I had a break in the action yesterday (kids with their dad for a few hours), so I was able to have a one-on-one lunch with my dad. We had a very open conversation about life. He did the usual parent thing, asking questions about my health, the health of my kids, what’s new with them, etc. I told him something that I know he wasn’t excited about – a direction in my life. But, he didn’t push too hard. He listened to my point and we moved on.
When I came home my daughter talked to me about how emotional it was to attend the visitation of a friends’ mother who had just died. She was open about her feelings and for a second, shed the teenage cloak to give me a big, tight hug. I could tell she was reminded of the significance of the parent/child relationship.
Both these events made me ask myself, “How can I keep an open, non judgmental relationship with my children so they feel comfortable talking to me about any questions, problems and joys they experience in life?”
I try (very much the operative word today) to be an approachable parent. I want to encourage my kids to feel safe and comfortable bringing up sensitive concerns – even those they know I may not approve of. And, in trying to do so, I follow a couple of basic tenants:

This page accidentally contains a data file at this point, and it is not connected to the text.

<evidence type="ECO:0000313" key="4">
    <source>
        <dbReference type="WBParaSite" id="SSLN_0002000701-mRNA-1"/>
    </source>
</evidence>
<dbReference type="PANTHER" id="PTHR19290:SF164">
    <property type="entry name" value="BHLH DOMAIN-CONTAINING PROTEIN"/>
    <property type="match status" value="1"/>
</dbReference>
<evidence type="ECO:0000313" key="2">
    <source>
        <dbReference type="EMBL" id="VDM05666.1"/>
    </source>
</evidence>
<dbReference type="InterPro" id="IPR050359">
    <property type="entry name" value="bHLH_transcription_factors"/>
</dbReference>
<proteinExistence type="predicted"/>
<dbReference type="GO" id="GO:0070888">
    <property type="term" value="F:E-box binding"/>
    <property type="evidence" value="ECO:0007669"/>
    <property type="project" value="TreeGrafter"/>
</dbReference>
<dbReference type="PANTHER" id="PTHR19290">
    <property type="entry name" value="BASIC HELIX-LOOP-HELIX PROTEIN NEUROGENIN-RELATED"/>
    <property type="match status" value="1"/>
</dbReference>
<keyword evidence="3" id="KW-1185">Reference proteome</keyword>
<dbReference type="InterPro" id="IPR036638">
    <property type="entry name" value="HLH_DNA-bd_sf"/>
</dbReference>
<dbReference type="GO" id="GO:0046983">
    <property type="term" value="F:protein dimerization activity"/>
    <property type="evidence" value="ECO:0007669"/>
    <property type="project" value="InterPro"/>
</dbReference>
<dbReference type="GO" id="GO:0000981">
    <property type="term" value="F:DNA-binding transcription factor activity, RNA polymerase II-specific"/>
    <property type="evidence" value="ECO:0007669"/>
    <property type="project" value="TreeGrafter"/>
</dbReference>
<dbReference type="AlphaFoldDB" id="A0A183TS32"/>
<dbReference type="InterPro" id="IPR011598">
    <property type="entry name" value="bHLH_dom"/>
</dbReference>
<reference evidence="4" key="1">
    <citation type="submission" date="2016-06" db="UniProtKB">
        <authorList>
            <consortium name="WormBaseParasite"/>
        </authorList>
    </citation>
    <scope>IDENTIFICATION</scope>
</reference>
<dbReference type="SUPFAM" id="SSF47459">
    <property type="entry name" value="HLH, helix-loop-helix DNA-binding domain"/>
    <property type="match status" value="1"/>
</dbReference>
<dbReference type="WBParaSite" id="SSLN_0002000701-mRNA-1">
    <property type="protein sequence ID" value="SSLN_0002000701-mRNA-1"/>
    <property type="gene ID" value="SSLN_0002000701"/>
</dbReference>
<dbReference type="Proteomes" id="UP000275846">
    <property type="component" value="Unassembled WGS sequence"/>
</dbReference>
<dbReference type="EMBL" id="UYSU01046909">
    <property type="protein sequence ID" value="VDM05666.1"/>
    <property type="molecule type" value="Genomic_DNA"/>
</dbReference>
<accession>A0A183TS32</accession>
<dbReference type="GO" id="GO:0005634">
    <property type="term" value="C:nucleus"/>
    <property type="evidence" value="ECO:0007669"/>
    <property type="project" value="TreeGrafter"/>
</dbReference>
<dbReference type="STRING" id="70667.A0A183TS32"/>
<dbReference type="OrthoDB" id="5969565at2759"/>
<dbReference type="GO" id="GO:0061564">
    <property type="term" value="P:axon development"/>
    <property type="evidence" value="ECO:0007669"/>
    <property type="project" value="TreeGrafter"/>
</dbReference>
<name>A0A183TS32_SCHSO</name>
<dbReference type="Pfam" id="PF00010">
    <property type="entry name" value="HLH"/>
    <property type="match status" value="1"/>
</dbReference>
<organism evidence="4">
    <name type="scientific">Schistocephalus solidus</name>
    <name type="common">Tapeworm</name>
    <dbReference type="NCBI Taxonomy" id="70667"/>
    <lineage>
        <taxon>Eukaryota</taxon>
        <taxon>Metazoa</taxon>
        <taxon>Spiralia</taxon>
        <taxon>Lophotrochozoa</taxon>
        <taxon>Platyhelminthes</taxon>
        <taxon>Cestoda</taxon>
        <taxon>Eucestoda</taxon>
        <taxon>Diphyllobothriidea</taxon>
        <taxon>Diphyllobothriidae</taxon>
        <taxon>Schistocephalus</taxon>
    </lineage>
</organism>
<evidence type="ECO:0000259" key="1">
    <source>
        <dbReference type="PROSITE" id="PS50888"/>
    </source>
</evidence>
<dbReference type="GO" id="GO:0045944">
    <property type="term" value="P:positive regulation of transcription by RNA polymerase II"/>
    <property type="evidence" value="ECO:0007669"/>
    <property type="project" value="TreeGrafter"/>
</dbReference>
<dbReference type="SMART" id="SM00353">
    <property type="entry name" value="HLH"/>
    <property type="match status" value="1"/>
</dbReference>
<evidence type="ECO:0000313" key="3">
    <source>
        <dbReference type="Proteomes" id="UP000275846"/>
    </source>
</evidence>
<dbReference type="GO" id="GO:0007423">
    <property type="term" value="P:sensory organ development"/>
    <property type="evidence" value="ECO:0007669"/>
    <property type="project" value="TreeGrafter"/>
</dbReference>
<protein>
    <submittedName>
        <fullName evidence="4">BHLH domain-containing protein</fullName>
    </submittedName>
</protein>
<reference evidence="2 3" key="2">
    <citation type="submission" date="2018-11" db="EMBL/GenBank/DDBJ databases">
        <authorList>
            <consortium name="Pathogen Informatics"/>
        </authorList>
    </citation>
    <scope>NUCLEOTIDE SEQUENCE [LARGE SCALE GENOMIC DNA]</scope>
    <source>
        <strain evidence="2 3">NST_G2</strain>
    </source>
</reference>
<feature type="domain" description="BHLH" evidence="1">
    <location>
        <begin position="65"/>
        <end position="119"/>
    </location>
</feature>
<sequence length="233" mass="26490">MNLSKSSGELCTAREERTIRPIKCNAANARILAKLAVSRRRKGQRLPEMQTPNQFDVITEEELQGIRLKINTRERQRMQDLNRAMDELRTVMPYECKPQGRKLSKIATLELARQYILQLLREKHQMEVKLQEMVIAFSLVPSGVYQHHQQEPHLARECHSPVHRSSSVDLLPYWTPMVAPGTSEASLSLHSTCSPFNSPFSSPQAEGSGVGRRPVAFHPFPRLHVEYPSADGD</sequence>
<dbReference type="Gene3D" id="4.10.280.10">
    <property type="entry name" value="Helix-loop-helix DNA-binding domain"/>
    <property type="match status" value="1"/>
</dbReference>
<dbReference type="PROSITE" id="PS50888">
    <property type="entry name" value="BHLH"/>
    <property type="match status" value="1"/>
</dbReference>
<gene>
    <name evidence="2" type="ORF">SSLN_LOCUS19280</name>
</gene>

1. I try to have a non-judgmental outlook on life in general (even when I want to be judgmental!). Kids model the good and not-so-good in us. So, I try not to react externally or get upset about life or situations they might bring up. I try not to push my agenda too hard. So, for example, when they come home with a low grade or tough situation occurred at school, I avoid, “How could that possibly have happened?” And, instead say, “That must feel bad. Can we figure out what happened?”
2. I try to listen, listen and listen more. This means I really have to hear the feeling behind the words. I have to focus – not multi-task. In the car, it’s as simple as turning off the radio and opening my ears.
3. I try to remain calm in the face of things I don’t “approve” of. This one is actually the toughest one for me. I use a lot of deep breaths! It goes back to the judgmental streak I’m working on!
4. One thing I’m not as good at is using my humor. But, when I do, I see how much more open my kids are.
Thanks for lunch Dad and for being a good role model yesterday! I think I needed it for dealing with my kids and just life in general!
Have a safe day!